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. 2011 Dec;30(6):502-10.
doi: 10.1080/07315724.2011.10719996.

Nut Consumption Is Associated With Decreased Health Risk Factors for Cardiovascular Disease and Metabolic Syndrome in U.S. Adults: NHANES 1999-2004

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Nut Consumption Is Associated With Decreased Health Risk Factors for Cardiovascular Disease and Metabolic Syndrome in U.S. Adults: NHANES 1999-2004

Carol E O'Neil et al. J Am Coll Nutr. .

Abstract

Background: Few recent epidemiologic studies have assessed the effect that nut consumption (including tree nuts and peanuts) has on health risks, including metabolic syndrome (MetS).

Objective: This study compared the health risk for cardiovascular disease, type 2 diabetes, and MetS of nut consumers with that of nonconsumers.

Design: Adults 19+ years (n = 13,292) participating in the 1999-2004 National Health and Nutrition Examination Survey were used. Intake from 24-hour recalls was used to determine intake. Nut/tree nut consumers consumed ≥¼; ounce per day. Covariate-adjusted means, standard errors, and prevalence rates were determined for the nut consumption groups.

Results: The prevalence of nut consumers was 18.6% ± 0.7% and 21.0% ± 0.9% in those 19-50 years and 51 years and older, respectively. Nut consumption was associated with a decreased body mass index (27.7 kg/m(2) ± 0.2 vs 28.1 ± 0.1 kg/m(2), p < 0.05), waist circumference (95.6 ± 0.4 cm vs 96.4 ± 0.3 cm, p < 0.05), and systolic blood pressure (121.9 ± 0.4 mmHg vs 123.20 ± 0.3 mmHg, p < 0.01) compared with nonconsumers. Tree nut consumers also had a lower weight (78.8 ± 0.7 kg vs 80.7 ± 0.3 kg, p < 0.05). Nut consumers had a lower percentage of two risk factors for MetS: hypertension (31.5% ± 1.0% vs 34.2% ± 0.8%, p < 0.05) and low high density lipoprotein-cholesterol (HDL-C) (29.6% ± 1.0% vs 34.8% ± 0.8%, p < 0.01). Tree nut consumers had a lower prevalence of four risk factors for MetS: abdominal obesity (43.6% ± 1.6% vs 49.5% ± 0.8%, p < 0.05), hypertension (31.4% ± 1.2% vs 33.9% ± 0.8%, p < 0.05), low HDL-C (27.9% ± 1.7% vs 34.5% ± 0.8%, p < 0.01), high fasting glucose (11.4% ± 1.4% vs 15.0% ± 0.7%, p < 0.05), and a lower prevalence of MetS (21.2% ± 2.1% vs 26.6% ± 0.7%, p < 0.05).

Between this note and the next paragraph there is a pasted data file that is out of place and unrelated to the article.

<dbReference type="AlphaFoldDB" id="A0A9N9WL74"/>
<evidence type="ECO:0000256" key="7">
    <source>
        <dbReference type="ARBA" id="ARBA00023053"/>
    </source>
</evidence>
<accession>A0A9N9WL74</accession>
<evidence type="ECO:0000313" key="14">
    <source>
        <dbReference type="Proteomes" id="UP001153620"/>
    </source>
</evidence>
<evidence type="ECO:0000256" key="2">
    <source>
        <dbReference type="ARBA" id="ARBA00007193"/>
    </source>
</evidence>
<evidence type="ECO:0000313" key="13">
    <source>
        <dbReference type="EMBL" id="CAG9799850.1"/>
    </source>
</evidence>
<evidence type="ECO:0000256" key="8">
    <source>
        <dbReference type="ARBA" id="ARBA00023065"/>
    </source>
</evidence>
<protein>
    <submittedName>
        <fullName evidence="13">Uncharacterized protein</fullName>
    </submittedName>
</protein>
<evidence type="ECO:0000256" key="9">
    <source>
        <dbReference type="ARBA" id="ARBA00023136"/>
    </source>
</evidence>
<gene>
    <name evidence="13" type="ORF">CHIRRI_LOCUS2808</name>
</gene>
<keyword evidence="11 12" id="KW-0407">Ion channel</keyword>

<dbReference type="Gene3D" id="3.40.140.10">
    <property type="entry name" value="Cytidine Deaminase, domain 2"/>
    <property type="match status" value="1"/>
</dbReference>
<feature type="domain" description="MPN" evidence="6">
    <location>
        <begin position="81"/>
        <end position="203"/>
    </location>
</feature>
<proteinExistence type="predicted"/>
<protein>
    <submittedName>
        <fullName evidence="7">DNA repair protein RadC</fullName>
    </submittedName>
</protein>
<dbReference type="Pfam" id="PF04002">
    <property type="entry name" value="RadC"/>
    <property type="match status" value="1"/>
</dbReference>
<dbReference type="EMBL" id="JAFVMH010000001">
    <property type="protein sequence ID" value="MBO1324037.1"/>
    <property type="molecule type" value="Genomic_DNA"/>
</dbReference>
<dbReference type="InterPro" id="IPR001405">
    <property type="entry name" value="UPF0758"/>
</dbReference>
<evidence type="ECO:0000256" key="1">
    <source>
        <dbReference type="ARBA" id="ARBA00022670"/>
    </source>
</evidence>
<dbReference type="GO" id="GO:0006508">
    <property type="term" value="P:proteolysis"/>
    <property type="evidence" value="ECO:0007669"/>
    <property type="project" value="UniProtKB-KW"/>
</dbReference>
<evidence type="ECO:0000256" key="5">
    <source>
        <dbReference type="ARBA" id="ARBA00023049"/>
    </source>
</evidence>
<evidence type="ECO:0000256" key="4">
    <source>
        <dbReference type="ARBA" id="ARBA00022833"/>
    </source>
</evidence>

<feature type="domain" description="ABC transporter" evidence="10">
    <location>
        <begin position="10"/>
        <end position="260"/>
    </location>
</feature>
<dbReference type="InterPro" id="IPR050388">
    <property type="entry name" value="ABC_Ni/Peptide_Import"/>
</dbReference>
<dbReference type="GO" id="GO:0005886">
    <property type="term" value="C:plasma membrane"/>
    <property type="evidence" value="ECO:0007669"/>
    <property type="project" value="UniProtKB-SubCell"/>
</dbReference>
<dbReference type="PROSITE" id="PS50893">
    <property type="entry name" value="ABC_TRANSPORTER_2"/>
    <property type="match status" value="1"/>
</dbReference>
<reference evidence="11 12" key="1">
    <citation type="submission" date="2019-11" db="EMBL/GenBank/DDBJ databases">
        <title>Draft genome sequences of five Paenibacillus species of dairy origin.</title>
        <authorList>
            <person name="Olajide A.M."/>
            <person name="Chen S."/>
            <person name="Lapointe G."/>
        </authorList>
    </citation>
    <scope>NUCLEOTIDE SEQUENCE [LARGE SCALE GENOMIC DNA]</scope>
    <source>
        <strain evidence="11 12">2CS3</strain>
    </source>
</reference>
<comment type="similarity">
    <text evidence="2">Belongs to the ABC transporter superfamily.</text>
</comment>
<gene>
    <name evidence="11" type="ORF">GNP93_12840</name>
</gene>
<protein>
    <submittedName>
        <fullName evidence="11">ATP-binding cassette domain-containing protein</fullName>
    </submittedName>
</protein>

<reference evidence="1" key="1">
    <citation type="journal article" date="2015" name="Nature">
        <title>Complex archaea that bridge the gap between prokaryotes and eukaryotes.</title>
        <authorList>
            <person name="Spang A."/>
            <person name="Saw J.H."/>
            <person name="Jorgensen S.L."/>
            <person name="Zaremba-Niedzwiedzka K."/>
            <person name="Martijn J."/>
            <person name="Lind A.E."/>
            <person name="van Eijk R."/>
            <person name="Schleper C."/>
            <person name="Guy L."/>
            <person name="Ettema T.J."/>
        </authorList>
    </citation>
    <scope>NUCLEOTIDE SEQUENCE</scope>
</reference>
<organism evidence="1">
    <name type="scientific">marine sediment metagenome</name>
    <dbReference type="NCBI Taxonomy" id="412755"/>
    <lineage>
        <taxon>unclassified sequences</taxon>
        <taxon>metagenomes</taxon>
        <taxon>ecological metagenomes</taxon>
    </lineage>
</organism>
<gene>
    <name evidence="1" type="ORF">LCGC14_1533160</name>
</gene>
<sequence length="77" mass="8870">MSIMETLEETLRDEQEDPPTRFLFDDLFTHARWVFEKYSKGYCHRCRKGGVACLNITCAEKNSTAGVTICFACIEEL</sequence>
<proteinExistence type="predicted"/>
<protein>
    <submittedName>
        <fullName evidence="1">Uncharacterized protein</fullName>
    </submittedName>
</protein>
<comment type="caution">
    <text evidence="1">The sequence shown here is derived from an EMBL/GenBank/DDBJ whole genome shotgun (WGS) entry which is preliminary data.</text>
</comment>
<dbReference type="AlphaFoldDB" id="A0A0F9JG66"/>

Conclusion: Nut/tree nut consumption was associated with a decreased prevalence of selected risk factors for cardiovascular disease, type 2 diabetes, and MetS.

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